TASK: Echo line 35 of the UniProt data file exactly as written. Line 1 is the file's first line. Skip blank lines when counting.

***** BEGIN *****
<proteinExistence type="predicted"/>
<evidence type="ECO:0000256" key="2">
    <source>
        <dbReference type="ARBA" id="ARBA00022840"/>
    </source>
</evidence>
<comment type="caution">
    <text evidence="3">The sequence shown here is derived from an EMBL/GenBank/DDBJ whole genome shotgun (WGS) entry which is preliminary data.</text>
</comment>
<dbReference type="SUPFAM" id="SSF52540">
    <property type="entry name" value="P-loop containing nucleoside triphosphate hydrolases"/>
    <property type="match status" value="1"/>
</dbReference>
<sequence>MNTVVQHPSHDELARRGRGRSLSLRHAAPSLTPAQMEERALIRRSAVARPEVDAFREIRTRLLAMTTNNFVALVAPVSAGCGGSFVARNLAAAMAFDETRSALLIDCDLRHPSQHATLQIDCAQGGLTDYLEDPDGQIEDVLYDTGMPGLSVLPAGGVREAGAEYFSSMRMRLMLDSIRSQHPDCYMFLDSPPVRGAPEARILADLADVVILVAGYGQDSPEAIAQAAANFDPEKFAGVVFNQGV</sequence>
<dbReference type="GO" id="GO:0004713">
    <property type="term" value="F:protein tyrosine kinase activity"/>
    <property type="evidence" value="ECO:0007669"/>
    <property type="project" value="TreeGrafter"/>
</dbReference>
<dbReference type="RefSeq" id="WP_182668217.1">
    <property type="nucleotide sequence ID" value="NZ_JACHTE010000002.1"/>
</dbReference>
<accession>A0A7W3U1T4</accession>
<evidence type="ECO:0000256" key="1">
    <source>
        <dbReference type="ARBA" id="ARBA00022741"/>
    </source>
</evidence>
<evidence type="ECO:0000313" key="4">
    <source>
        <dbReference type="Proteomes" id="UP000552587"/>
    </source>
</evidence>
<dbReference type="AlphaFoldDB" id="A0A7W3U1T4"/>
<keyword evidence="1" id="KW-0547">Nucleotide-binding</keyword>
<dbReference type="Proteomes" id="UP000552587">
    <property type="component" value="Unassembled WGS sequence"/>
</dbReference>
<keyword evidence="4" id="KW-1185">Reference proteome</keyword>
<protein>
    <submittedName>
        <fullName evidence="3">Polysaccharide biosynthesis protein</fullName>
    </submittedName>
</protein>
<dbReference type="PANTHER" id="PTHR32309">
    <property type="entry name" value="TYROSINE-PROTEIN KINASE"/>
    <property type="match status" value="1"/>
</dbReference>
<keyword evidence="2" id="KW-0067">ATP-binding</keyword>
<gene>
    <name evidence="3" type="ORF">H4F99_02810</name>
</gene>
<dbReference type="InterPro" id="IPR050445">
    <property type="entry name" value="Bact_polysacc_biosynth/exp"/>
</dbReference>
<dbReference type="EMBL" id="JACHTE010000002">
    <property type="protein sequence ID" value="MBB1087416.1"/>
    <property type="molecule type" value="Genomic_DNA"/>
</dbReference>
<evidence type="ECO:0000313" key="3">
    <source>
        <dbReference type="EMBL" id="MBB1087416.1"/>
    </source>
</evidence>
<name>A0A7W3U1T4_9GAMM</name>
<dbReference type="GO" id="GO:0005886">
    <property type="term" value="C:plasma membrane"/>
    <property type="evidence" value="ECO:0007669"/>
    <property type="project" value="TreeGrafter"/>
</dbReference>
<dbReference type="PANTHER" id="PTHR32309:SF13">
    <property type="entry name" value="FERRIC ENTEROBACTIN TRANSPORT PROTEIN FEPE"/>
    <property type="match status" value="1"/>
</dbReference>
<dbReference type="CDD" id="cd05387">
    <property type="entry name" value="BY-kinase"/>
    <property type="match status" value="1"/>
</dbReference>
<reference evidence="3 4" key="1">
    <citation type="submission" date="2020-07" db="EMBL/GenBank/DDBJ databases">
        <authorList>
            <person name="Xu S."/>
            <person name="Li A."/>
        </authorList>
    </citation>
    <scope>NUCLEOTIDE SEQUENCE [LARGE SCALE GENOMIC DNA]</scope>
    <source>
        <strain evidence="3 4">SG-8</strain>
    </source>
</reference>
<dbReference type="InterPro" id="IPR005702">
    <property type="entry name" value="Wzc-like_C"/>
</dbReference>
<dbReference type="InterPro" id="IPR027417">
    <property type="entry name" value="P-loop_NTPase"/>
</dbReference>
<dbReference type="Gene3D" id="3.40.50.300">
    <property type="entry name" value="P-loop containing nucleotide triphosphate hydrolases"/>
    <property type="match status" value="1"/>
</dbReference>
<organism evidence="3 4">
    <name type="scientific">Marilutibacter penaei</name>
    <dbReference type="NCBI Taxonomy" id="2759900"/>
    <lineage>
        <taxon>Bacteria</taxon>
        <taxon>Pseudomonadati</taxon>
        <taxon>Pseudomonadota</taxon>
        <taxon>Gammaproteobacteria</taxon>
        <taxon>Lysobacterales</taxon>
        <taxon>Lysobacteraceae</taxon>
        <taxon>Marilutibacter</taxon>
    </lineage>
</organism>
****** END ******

<keyword evidence="1" id="KW-0547">Nucleotide-binding</keyword>